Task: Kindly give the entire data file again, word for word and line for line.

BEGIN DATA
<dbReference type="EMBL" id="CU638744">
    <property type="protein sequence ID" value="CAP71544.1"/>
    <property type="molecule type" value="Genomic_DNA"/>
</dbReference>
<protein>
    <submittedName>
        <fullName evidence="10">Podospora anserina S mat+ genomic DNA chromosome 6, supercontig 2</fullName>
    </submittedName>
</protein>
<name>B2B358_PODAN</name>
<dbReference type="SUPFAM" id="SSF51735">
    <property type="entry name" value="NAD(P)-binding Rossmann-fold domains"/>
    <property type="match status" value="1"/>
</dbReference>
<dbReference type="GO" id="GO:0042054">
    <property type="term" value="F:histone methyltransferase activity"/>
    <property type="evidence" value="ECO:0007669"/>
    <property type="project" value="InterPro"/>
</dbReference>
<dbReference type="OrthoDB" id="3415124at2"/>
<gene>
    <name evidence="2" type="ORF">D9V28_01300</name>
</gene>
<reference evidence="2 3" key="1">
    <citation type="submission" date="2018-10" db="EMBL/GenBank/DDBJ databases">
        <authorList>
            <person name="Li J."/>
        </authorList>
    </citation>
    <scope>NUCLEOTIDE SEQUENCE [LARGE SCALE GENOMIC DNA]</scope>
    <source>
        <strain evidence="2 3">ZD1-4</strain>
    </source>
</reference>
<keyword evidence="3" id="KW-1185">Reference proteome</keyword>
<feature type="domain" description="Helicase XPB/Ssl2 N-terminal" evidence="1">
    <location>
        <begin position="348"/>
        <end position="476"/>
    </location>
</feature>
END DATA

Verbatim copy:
<dbReference type="EMBL" id="CU638744">
    <property type="protein sequence ID" value="CAP71544.1"/>
    <property type="molecule type" value="Genomic_DNA"/>
</dbReference>
<protein>
    <submittedName>
        <fullName evidence="10">Podospora anserina S mat+ genomic DNA chromosome 6, supercontig 2</fullName>
    </submittedName>
</protein>
<name>B2B358_PODAN</name>
<dbReference type="SUPFAM" id="SSF51735">
    <property type="entry name" value="NAD(P)-binding Rossmann-fold domains"/>
    <property type="match status" value="1"/>
</dbReference>
<dbReference type="GO" id="GO:0042054">
    <property type="term" value="F:histone methyltransferase activity"/>
    <property type="evidence" value="ECO:0007669"/>
    <property type="project" value="InterPro"/>
</dbReference>
<dbReference type="OrthoDB" id="3415124at2"/>
<gene>
    <name evidence="2" type="ORF">D9V28_01300</name>
</gene>
<reference evidence="2 3" key="1">
    <citation type="submission" date="2018-10" db="EMBL/GenBank/DDBJ databases">
        <authorList>
            <person name="Li J."/>
        </authorList>
    </citation>
    <scope>NUCLEOTIDE SEQUENCE [LARGE SCALE GENOMIC DNA]</scope>
    <source>
        <strain evidence="2 3">ZD1-4</strain>
    </source>
</reference>
<keyword evidence="3" id="KW-1185">Reference proteome</keyword>
<feature type="domain" description="Helicase XPB/Ssl2 N-terminal" evidence="1">
    <location>
        <begin position="348"/>
        <end position="476"/>
    </location>
</feature>